The more I study Genesis, the more profound it becomes. I am not an OT or a Hebrew guy, but digging deep into Genesis has almost made me wish I was. Genesis is the result of so much reflection and is the spawn of much more. But, I have yet to find a commentary suitable to reading. After all, Genesis is story. Genesis is narrative. Genesis contains the beginning of Israel and the people of God. Genesis cannot simply be parsed into verses and pericopes but must be read as a continual whole. Every passage reaches back to another — and throughout Scripture we see other authors reaching back to it.
And we miss so much when we leave the text to find another.
So I’ve tossed around doing one long running paraphrase of Genesis that is part commentary (or rather, making use of other commentaries) without the footnotes or sidebars. Rather, these rather important details are themselves incorporated into the story. I’d imagine it at a running dialogue of sorts about God telling Moses the story. Like a third person annotated account of the supposed interaction between the Divine and the created.
How would I begin? I mean, Genesis 1.1 seems to begin mid-sentence with an ongoing action behind it. And, as a Christian, I cannot help but read Genesis 1.1 in light of John 1.1. Shoot, I cannot help but read Genesis in light of Jesus. (sorry for the pun.)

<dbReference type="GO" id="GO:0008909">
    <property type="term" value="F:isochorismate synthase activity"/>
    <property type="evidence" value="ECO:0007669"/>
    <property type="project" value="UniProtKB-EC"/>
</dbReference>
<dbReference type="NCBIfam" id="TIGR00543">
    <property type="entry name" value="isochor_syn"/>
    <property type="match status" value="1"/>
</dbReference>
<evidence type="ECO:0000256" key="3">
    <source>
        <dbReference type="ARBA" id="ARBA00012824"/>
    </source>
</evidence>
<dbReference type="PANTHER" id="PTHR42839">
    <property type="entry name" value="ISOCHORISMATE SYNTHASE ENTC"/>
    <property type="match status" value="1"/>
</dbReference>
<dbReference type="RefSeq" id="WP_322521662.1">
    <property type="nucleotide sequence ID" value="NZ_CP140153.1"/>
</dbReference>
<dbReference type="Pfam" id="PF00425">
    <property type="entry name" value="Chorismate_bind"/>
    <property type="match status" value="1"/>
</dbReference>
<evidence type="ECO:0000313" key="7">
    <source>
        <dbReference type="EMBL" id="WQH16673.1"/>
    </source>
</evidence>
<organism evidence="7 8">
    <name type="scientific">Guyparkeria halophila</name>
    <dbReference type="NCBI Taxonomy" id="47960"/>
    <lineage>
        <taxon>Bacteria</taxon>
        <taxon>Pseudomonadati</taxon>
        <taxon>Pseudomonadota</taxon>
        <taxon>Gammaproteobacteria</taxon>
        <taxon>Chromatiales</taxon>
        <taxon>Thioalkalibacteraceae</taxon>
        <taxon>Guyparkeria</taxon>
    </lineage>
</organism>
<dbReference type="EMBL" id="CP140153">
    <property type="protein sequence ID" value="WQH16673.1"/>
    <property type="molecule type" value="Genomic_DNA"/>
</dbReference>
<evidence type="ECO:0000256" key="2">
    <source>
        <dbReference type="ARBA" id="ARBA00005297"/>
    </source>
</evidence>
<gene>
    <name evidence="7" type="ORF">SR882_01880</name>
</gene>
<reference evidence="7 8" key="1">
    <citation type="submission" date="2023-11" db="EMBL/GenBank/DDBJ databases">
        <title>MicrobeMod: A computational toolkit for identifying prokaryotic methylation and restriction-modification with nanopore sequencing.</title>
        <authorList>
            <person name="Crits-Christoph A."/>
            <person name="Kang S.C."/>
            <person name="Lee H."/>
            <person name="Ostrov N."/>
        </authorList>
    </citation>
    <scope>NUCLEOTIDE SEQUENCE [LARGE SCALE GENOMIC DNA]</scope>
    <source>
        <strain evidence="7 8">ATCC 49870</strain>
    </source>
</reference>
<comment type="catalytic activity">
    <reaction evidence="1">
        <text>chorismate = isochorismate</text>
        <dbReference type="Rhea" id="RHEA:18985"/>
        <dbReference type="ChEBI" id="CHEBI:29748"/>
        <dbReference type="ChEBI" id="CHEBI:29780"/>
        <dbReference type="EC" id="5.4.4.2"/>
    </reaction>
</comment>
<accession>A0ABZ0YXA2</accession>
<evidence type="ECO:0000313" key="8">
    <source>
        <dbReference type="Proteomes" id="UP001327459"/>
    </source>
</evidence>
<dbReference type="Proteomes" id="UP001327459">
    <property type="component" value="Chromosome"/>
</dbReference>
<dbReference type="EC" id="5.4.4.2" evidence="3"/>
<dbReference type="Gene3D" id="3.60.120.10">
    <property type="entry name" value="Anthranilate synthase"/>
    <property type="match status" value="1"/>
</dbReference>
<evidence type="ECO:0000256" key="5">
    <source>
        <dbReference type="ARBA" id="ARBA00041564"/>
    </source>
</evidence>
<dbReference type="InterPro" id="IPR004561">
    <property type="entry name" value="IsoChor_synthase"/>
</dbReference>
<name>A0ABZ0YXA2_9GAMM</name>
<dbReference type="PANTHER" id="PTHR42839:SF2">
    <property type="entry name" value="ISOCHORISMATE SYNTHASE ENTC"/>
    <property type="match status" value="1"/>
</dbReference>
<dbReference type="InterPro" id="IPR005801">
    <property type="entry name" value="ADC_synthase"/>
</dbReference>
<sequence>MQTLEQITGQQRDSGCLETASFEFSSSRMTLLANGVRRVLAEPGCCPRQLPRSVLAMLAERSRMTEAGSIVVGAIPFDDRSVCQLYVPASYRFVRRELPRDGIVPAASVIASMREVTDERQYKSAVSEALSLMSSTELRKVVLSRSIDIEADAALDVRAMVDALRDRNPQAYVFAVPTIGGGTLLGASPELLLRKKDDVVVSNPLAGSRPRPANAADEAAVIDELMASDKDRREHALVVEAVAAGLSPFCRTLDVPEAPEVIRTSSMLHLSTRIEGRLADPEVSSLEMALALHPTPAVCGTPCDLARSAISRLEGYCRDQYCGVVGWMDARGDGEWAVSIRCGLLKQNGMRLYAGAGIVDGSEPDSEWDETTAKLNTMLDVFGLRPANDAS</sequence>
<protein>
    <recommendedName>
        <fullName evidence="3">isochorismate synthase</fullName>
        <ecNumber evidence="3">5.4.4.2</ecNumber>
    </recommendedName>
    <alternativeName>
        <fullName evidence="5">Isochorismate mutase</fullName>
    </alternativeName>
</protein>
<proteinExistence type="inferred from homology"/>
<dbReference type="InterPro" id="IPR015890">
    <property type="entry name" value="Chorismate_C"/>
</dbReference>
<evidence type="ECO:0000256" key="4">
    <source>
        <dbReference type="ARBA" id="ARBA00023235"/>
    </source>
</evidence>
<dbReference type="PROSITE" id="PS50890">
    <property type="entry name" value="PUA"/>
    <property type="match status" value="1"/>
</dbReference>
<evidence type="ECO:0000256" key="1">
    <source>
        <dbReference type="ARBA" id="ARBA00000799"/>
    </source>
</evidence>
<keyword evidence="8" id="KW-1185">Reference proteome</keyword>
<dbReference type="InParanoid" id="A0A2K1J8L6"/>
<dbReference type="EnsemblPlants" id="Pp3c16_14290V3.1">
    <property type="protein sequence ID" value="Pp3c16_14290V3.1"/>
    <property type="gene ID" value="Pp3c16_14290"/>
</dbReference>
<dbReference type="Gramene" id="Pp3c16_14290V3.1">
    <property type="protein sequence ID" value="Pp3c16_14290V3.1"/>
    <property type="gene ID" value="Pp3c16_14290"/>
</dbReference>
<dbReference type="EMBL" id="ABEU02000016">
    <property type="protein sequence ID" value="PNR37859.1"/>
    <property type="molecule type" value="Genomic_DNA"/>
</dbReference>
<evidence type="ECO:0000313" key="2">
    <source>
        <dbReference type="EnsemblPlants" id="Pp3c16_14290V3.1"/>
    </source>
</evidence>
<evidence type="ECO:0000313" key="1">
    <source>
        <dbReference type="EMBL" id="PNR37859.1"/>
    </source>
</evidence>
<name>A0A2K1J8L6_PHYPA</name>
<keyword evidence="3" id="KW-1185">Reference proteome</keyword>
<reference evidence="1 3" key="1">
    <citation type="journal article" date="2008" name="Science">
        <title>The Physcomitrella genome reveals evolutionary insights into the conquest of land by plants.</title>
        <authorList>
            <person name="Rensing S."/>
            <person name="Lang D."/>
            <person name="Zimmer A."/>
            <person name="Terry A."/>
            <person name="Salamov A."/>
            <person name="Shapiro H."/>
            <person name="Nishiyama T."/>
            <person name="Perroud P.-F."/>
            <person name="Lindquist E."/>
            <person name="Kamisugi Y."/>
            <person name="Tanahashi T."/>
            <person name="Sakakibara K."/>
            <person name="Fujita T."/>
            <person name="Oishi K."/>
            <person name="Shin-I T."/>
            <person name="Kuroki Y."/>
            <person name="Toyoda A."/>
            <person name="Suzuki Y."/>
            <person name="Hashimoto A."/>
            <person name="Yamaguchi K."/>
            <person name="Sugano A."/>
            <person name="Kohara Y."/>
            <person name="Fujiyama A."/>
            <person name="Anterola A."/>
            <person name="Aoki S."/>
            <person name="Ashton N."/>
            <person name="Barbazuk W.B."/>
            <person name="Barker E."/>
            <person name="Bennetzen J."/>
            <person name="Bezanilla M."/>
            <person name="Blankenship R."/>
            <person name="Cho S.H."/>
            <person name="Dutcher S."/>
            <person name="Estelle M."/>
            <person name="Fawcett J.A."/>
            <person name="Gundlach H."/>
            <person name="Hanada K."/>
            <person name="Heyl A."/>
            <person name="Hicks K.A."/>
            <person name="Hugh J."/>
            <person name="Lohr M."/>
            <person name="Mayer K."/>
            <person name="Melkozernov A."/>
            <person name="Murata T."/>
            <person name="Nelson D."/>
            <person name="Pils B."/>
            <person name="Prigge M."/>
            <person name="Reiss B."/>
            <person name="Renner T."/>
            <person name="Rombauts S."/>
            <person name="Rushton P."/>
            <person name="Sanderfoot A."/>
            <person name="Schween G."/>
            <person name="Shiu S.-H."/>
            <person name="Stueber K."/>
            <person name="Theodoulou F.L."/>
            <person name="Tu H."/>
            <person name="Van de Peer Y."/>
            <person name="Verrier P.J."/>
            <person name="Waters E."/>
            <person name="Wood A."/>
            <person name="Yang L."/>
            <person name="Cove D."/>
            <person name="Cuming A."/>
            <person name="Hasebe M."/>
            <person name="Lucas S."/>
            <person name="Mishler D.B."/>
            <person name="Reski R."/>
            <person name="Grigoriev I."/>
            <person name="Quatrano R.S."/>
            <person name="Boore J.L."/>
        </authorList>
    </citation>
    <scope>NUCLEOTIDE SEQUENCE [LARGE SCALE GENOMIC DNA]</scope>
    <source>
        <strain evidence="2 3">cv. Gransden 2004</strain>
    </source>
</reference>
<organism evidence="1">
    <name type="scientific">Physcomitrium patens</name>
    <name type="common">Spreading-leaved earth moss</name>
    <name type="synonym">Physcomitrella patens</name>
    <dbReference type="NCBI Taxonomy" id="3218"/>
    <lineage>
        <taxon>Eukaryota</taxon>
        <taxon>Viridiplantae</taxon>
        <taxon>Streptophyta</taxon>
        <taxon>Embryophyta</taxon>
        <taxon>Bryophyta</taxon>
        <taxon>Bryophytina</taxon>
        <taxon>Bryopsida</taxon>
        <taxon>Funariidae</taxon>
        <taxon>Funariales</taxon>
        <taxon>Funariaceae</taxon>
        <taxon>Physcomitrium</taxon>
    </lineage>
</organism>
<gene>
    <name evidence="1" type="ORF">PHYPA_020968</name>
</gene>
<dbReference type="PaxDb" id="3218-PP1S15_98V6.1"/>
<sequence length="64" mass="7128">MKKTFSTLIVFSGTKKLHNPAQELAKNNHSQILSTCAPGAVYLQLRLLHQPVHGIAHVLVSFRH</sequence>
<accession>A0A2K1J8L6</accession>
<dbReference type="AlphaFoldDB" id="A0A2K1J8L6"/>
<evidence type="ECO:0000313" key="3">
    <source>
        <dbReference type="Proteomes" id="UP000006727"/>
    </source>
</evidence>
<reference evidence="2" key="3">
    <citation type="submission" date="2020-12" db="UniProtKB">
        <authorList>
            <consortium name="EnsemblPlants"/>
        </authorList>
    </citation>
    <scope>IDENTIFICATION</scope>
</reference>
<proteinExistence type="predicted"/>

I’d begin with something like this:
The indomitable human spirit does not need a beginning; rather, the myths we tell rightly begin where we have noticed the divine and the Divine, having noticed us, sees it as his chance to tame us. This should be an easy task, thinks the Titan of Time, but unlike coalescing covalent bonds to create atoms (the same bond humans would work to break apart and thereby destroy cities) and then atomic structures and then to build light from photons and therefore bring about life — to tame the human spirit is impossible.
Whenever we see “in the beginning” we cannot so easily imagine that there was a time God was not Creator. This is instead a place, not a time as there is only place with God. Likewise, when we see “land” created we cannot help but to think that this is actually the creation of the Eretz Yisrael.
God tells Moses not of the creation of the entire cosmos and world, but of the carefully crafting of the land of the Jews, the covenanted land to where Moses is going. This isn’t that difficult to ponder, really. After all, if you stand on the shores of Tyre or Joppa, well, the world ends when Israel does – the world ends where the chaos of the ocean begins…
And of course, it would go on from there.